Components for 3D printing


2 comments on “Resources

  1. Hi Joseph,
    I’m also an L2 (TRA) and am starting my L3 design/build. I’ve recently found your website and am very impressed and enjoy your design and building approach. If you might respond to a couple of questions, that would be very helpful:
    1. For one of my designs, I also need to build a transition in which I was going to cast Alumite to a PETG printed mold. Some have strongly suggested using the alumite product as the transition, since its thermal properties, integrity, and strength should survive most normal flights. What are your recommendations?
    2. I haven’t worked with acrylic fins but I do have access to a laser printer. The acrylic fins you cut, are they the main fins of your fin can? If so, please inform me of the limits to its use (e.g. thermal, able to handle mac+ flights, and can one use a router for fin beveling without cracks occuring?)

    Thank you for your consideration.


    • Hi, Fred. I’ve actually been pretty lousy about updating this blog recently, but I’ll definitely be trying to write more often.

      1. I haven’t worked with cast metals for amateur rockets, but my first impression is that they are usually massive overkill. Of course, it may actually be a good material if you’re pulling a lot of G’s or doing supersonic. Straight ABS has worked great for me in my flight envelope (granted, I don’t venture into supersonic after one unintentional bad experience with it). The only time 3D printed parts have failed me is when they hit the ground without a parachute. I am printing molds so I can cast mandrels for custom-sized composite tubing. I think it would be a bit more difficult to due a composite layup of a transition section unless it’s a composite overlay of a printed transition.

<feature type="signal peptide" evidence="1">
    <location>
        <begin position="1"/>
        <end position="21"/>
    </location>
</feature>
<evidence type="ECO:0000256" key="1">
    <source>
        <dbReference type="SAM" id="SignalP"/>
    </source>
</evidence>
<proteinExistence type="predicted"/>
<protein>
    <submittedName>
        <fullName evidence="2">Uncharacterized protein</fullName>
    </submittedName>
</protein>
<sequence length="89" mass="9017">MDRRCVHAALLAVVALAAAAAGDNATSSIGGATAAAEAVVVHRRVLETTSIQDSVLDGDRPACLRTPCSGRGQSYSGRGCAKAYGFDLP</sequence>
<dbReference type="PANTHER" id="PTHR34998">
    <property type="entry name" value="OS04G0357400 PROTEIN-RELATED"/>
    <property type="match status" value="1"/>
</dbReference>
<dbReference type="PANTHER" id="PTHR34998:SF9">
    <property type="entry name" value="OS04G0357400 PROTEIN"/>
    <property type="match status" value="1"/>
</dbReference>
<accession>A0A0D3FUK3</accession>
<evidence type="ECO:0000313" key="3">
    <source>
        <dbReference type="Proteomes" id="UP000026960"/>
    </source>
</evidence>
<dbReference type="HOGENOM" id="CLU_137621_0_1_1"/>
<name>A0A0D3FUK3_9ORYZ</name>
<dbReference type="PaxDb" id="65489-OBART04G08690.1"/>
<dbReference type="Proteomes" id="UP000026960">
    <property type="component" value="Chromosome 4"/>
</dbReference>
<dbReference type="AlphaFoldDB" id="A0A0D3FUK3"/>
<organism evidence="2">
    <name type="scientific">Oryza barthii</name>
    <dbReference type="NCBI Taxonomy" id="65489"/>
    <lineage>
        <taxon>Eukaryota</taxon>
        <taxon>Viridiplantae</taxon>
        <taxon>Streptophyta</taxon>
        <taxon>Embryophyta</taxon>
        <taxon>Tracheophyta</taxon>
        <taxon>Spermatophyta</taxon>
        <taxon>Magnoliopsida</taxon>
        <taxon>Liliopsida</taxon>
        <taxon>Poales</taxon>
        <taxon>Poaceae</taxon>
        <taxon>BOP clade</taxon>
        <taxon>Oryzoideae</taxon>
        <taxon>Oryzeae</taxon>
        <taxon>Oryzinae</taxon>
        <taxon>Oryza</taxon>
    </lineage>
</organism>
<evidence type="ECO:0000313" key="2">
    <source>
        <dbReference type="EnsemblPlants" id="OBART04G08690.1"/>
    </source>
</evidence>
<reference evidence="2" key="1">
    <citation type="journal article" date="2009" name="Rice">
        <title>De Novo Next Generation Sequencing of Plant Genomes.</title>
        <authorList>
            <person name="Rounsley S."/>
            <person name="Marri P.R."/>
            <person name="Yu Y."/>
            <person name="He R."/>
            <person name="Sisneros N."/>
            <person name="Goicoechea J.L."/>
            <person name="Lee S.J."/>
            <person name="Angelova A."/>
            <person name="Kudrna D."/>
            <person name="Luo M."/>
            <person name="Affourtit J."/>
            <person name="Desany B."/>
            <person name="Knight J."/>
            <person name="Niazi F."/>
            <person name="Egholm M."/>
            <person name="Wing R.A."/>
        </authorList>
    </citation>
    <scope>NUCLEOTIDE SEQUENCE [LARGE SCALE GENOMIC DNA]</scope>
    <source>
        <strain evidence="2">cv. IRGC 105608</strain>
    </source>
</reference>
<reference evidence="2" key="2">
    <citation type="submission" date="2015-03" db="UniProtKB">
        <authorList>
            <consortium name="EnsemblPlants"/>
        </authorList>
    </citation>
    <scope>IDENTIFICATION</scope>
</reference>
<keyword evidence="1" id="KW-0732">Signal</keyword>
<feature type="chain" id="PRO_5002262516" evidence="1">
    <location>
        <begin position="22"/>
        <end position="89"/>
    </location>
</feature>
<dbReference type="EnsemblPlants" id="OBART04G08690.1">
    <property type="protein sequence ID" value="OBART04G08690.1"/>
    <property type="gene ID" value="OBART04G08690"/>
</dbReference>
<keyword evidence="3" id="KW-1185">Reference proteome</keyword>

2. I do use acrylic for my primary fins when doing scale models that require bonus fins to be stable. Again, I’ve never tried acrylic in supersonic, but I can tell you that around 350F, acrylic is a bit gooey (source: my oven). I imagine this would be an issue if you flew fast enough to warm the fins up. The biggest issue I’ve experienced with acrylic fins is aspect ratio and span divided by thickness, or some combination of those. Common sense here, I guess, but I’ve found acrylic fins do like to crack and snap much sooner than plywood fins. I made the mistake of making some really big 1/8″ acrylic fins with less than 6 inches of root chord. I haven’t finished building the rocket yet and one of the fins has already snapped off and I’m seeing root chord cracks on two of the others. I plan on breaking all the fins off and reevaluating more square fins in 1/4″ acrylic and printing out some surface-conforming fin mounts. I have not put acrylic under a router, but I imagine that would be fine. They rout those acrylic statues, don’t they? Or do they do something else? YouTube probably has some good videos for this.

      Best of luck!

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